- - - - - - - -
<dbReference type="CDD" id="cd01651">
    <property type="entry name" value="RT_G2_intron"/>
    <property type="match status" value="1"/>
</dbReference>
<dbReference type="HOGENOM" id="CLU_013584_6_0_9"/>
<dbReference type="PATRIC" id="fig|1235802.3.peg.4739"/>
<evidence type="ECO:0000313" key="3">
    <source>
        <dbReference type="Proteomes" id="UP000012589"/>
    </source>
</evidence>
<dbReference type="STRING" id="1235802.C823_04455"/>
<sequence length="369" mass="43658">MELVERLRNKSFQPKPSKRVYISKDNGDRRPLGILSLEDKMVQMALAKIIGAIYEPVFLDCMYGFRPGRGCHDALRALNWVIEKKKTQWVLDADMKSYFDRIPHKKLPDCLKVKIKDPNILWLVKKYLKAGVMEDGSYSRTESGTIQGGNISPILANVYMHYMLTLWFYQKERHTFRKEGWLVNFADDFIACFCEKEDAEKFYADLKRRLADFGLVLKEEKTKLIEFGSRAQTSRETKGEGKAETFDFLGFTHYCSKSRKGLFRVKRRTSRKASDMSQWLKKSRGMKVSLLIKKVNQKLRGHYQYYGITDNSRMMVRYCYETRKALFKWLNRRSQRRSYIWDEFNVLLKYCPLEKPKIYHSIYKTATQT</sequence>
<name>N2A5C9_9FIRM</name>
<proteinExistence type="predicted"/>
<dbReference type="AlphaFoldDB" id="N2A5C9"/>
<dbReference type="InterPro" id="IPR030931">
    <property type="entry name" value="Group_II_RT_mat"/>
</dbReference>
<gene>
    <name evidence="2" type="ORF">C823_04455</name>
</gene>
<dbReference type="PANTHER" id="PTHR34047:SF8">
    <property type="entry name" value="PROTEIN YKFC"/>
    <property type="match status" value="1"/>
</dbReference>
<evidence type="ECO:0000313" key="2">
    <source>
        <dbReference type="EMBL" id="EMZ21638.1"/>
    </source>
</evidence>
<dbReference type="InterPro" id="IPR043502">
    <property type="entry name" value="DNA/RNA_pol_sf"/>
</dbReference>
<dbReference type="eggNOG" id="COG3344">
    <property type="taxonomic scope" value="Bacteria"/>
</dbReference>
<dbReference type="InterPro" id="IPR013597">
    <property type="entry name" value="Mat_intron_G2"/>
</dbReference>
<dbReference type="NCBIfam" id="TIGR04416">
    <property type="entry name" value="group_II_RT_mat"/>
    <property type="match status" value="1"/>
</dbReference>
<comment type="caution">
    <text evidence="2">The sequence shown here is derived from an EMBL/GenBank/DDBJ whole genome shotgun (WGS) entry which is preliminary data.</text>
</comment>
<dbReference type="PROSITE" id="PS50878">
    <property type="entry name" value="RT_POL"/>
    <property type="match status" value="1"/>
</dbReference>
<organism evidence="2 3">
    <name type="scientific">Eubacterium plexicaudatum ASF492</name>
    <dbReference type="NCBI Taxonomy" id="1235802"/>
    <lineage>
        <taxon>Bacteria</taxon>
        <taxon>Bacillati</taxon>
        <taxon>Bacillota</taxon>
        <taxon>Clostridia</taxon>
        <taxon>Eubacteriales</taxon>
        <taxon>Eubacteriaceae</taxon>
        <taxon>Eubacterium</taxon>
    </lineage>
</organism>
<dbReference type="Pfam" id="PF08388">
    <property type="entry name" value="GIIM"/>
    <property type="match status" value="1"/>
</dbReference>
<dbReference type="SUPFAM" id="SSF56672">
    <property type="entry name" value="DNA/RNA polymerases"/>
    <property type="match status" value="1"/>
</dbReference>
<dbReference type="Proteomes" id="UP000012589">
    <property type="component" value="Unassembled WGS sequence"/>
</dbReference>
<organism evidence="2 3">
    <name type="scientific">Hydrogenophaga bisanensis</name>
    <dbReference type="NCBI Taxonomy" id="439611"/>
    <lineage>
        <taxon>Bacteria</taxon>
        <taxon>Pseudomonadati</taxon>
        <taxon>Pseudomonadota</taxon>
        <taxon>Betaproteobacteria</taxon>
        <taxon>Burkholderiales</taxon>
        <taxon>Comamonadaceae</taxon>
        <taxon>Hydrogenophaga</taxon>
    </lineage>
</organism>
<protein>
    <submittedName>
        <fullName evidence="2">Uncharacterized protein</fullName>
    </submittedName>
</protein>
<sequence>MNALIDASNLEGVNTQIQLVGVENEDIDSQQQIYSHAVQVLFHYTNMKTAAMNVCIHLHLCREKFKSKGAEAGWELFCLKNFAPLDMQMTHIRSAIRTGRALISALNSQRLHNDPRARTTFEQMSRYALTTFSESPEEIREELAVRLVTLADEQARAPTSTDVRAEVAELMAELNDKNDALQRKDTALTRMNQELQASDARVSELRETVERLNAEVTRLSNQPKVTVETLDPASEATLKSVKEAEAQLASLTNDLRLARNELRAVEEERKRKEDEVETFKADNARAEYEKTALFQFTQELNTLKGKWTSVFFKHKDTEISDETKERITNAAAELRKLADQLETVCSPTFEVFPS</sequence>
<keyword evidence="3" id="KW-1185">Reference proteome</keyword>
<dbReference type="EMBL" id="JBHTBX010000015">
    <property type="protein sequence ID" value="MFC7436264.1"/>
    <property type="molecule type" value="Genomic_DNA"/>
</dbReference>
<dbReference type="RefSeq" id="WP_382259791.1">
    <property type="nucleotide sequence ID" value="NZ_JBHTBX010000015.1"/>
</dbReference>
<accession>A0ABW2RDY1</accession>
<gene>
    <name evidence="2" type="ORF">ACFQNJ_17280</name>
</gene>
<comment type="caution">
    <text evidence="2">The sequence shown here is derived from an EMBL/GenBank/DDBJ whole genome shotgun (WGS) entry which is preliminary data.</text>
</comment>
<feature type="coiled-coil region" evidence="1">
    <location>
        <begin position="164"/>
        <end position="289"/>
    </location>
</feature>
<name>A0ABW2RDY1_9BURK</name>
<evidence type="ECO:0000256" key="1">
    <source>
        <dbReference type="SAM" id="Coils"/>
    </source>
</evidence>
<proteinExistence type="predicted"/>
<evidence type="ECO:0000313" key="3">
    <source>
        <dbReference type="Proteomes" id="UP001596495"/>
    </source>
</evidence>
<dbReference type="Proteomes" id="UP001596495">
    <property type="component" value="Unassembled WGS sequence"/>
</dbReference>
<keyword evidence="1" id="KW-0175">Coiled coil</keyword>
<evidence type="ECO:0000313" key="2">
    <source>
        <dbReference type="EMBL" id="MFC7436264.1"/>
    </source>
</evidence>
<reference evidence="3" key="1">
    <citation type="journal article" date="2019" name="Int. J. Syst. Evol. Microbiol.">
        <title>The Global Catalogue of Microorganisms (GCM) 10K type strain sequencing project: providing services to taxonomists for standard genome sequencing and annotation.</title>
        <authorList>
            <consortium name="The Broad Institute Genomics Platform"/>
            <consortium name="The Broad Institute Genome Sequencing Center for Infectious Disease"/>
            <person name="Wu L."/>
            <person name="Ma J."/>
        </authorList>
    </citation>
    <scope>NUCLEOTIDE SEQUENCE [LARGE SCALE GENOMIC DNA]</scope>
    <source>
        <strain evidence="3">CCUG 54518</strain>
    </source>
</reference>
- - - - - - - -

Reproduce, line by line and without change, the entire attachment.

<dbReference type="CDD" id="cd01651">
    <property type="entry name" value="RT_G2_intron"/>
    <property type="match status" value="1"/>
</dbReference>
<dbReference type="HOGENOM" id="CLU_013584_6_0_9"/>
<dbReference type="PATRIC" id="fig|1235802.3.peg.4739"/>
<evidence type="ECO:0000313" key="3">
    <source>
        <dbReference type="Proteomes" id="UP000012589"/>
    </source>
</evidence>
<dbReference type="STRING" id="1235802.C823_04455"/>
<sequence length="369" mass="43658">MELVERLRNKSFQPKPSKRVYISKDNGDRRPLGILSLEDKMVQMALAKIIGAIYEPVFLDCMYGFRPGRGCHDALRALNWVIEKKKTQWVLDADMKSYFDRIPHKKLPDCLKVKIKDPNILWLVKKYLKAGVMEDGSYSRTESGTIQGGNISPILANVYMHYMLTLWFYQKERHTFRKEGWLVNFADDFIACFCEKEDAEKFYADLKRRLADFGLVLKEEKTKLIEFGSRAQTSRETKGEGKAETFDFLGFTHYCSKSRKGLFRVKRRTSRKASDMSQWLKKSRGMKVSLLIKKVNQKLRGHYQYYGITDNSRMMVRYCYETRKALFKWLNRRSQRRSYIWDEFNVLLKYCPLEKPKIYHSIYKTATQT</sequence>
<name>N2A5C9_9FIRM</name>
<proteinExistence type="predicted"/>
<dbReference type="AlphaFoldDB" id="N2A5C9"/>
<dbReference type="InterPro" id="IPR030931">
    <property type="entry name" value="Group_II_RT_mat"/>
</dbReference>
<gene>
    <name evidence="2" type="ORF">C823_04455</name>
</gene>
<dbReference type="PANTHER" id="PTHR34047:SF8">
    <property type="entry name" value="PROTEIN YKFC"/>
    <property type="match status" value="1"/>
</dbReference>
<evidence type="ECO:0000313" key="2">
    <source>
        <dbReference type="EMBL" id="EMZ21638.1"/>
    </source>
</evidence>
<dbReference type="InterPro" id="IPR043502">
    <property type="entry name" value="DNA/RNA_pol_sf"/>
</dbReference>
<dbReference type="eggNOG" id="COG3344">
    <property type="taxonomic scope" value="Bacteria"/>
</dbReference>
<dbReference type="InterPro" id="IPR013597">
    <property type="entry name" value="Mat_intron_G2"/>
</dbReference>
<dbReference type="NCBIfam" id="TIGR04416">
    <property type="entry name" value="group_II_RT_mat"/>
    <property type="match status" value="1"/>
</dbReference>
<comment type="caution">
    <text evidence="2">The sequence shown here is derived from an EMBL/GenBank/DDBJ whole genome shotgun (WGS) entry which is preliminary data.</text>
</comment>
<dbReference type="PROSITE" id="PS50878">
    <property type="entry name" value="RT_POL"/>
    <property type="match status" value="1"/>
</dbReference>
<organism evidence="2 3">
    <name type="scientific">Eubacterium plexicaudatum ASF492</name>
    <dbReference type="NCBI Taxonomy" id="1235802"/>
    <lineage>
        <taxon>Bacteria</taxon>
        <taxon>Bacillati</taxon>
        <taxon>Bacillota</taxon>
        <taxon>Clostridia</taxon>
        <taxon>Eubacteriales</taxon>
        <taxon>Eubacteriaceae</taxon>
        <taxon>Eubacterium</taxon>
    </lineage>
</organism>
<dbReference type="Pfam" id="PF08388">
    <property type="entry name" value="GIIM"/>
    <property type="match status" value="1"/>
</dbReference>
<dbReference type="SUPFAM" id="SSF56672">
    <property type="entry name" value="DNA/RNA polymerases"/>
    <property type="match status" value="1"/>
</dbReference>
<dbReference type="Proteomes" id="UP000012589">
    <property type="component" value="Unassembled WGS sequence"/>
</dbReference>
<organism evidence="2 3">
    <name type="scientific">Hydrogenophaga bisanensis</name>
    <dbReference type="NCBI Taxonomy" id="439611"/>
    <lineage>
        <taxon>Bacteria</taxon>
        <taxon>Pseudomonadati</taxon>
        <taxon>Pseudomonadota</taxon>
        <taxon>Betaproteobacteria</taxon>
        <taxon>Burkholderiales</taxon>
        <taxon>Comamonadaceae</taxon>
        <taxon>Hydrogenophaga</taxon>
    </lineage>
</organism>
<protein>
    <submittedName>
        <fullName evidence="2">Uncharacterized protein</fullName>
    </submittedName>
</protein>
<sequence>MNALIDASNLEGVNTQIQLVGVENEDIDSQQQIYSHAVQVLFHYTNMKTAAMNVCIHLHLCREKFKSKGAEAGWELFCLKNFAPLDMQMTHIRSAIRTGRALISALNSQRLHNDPRARTTFEQMSRYALTTFSESPEEIREELAVRLVTLADEQARAPTSTDVRAEVAELMAELNDKNDALQRKDTALTRMNQELQASDARVSELRETVERLNAEVTRLSNQPKVTVETLDPASEATLKSVKEAEAQLASLTNDLRLARNELRAVEEERKRKEDEVETFKADNARAEYEKTALFQFTQELNTLKGKWTSVFFKHKDTEISDETKERITNAAAELRKLADQLETVCSPTFEVFPS</sequence>
<keyword evidence="3" id="KW-1185">Reference proteome</keyword>
<dbReference type="EMBL" id="JBHTBX010000015">
    <property type="protein sequence ID" value="MFC7436264.1"/>
    <property type="molecule type" value="Genomic_DNA"/>
</dbReference>
<dbReference type="RefSeq" id="WP_382259791.1">
    <property type="nucleotide sequence ID" value="NZ_JBHTBX010000015.1"/>
</dbReference>
<accession>A0ABW2RDY1</accession>
<gene>
    <name evidence="2" type="ORF">ACFQNJ_17280</name>
</gene>
<comment type="caution">
    <text evidence="2">The sequence shown here is derived from an EMBL/GenBank/DDBJ whole genome shotgun (WGS) entry which is preliminary data.</text>
</comment>
<feature type="coiled-coil region" evidence="1">
    <location>
        <begin position="164"/>
        <end position="289"/>
    </location>
</feature>
<name>A0ABW2RDY1_9BURK</name>
<evidence type="ECO:0000256" key="1">
    <source>
        <dbReference type="SAM" id="Coils"/>
    </source>
</evidence>
<proteinExistence type="predicted"/>
<evidence type="ECO:0000313" key="3">
    <source>
        <dbReference type="Proteomes" id="UP001596495"/>
    </source>
</evidence>
<dbReference type="Proteomes" id="UP001596495">
    <property type="component" value="Unassembled WGS sequence"/>
</dbReference>
<keyword evidence="1" id="KW-0175">Coiled coil</keyword>
<evidence type="ECO:0000313" key="2">
    <source>
        <dbReference type="EMBL" id="MFC7436264.1"/>
    </source>
</evidence>
<reference evidence="3" key="1">
    <citation type="journal article" date="2019" name="Int. J. Syst. Evol. Microbiol.">
        <title>The Global Catalogue of Microorganisms (GCM) 10K type strain sequencing project: providing services to taxonomists for standard genome sequencing and annotation.</title>
        <authorList>
            <consortium name="The Broad Institute Genomics Platform"/>
            <consortium name="The Broad Institute Genome Sequencing Center for Infectious Disease"/>
            <person name="Wu L."/>
            <person name="Ma J."/>
        </authorList>
    </citation>
    <scope>NUCLEOTIDE SEQUENCE [LARGE SCALE GENOMIC DNA]</scope>
    <source>
        <strain evidence="3">CCUG 54518</strain>
    </source>
</reference>